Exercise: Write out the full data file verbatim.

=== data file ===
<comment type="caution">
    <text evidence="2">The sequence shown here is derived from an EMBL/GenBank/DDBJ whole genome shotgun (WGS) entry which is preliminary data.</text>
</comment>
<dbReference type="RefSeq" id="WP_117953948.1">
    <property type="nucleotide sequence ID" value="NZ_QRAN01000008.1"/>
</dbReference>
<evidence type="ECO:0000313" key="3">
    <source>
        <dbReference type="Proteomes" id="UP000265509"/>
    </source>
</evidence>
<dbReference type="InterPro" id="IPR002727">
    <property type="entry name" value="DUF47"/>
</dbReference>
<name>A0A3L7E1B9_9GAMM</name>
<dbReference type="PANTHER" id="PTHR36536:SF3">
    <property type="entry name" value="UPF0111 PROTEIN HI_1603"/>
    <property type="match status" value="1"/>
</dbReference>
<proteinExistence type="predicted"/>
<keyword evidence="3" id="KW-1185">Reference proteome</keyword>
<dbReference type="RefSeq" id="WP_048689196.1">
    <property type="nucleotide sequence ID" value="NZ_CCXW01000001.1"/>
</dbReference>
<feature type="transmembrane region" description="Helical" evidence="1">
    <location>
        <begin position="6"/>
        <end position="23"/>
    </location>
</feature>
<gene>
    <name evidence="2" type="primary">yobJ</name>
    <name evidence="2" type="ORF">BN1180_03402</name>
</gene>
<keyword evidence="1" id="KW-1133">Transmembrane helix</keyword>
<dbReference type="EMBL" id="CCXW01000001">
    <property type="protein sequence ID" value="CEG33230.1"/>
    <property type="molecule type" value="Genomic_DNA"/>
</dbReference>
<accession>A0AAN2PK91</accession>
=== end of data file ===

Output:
<comment type="caution">
    <text evidence="2">The sequence shown here is derived from an EMBL/GenBank/DDBJ whole genome shotgun (WGS) entry which is preliminary data.</text>
</comment>
<dbReference type="RefSeq" id="WP_117953948.1">
    <property type="nucleotide sequence ID" value="NZ_QRAN01000008.1"/>
</dbReference>
<evidence type="ECO:0000313" key="3">
    <source>
        <dbReference type="Proteomes" id="UP000265509"/>
    </source>
</evidence>
<dbReference type="InterPro" id="IPR002727">
    <property type="entry name" value="DUF47"/>
</dbReference>
<name>A0A3L7E1B9_9GAMM</name>
<dbReference type="PANTHER" id="PTHR36536:SF3">
    <property type="entry name" value="UPF0111 PROTEIN HI_1603"/>
    <property type="match status" value="1"/>
</dbReference>
<proteinExistence type="predicted"/>
<keyword evidence="3" id="KW-1185">Reference proteome</keyword>
<dbReference type="RefSeq" id="WP_048689196.1">
    <property type="nucleotide sequence ID" value="NZ_CCXW01000001.1"/>
</dbReference>
<feature type="transmembrane region" description="Helical" evidence="1">
    <location>
        <begin position="6"/>
        <end position="23"/>
    </location>
</feature>
<gene>
    <name evidence="2" type="primary">yobJ</name>
    <name evidence="2" type="ORF">BN1180_03402</name>
</gene>
<keyword evidence="1" id="KW-1133">Transmembrane helix</keyword>
<dbReference type="EMBL" id="CCXW01000001">
    <property type="protein sequence ID" value="CEG33230.1"/>
    <property type="molecule type" value="Genomic_DNA"/>
</dbReference>
<accession>A0AAN2PK91</accession>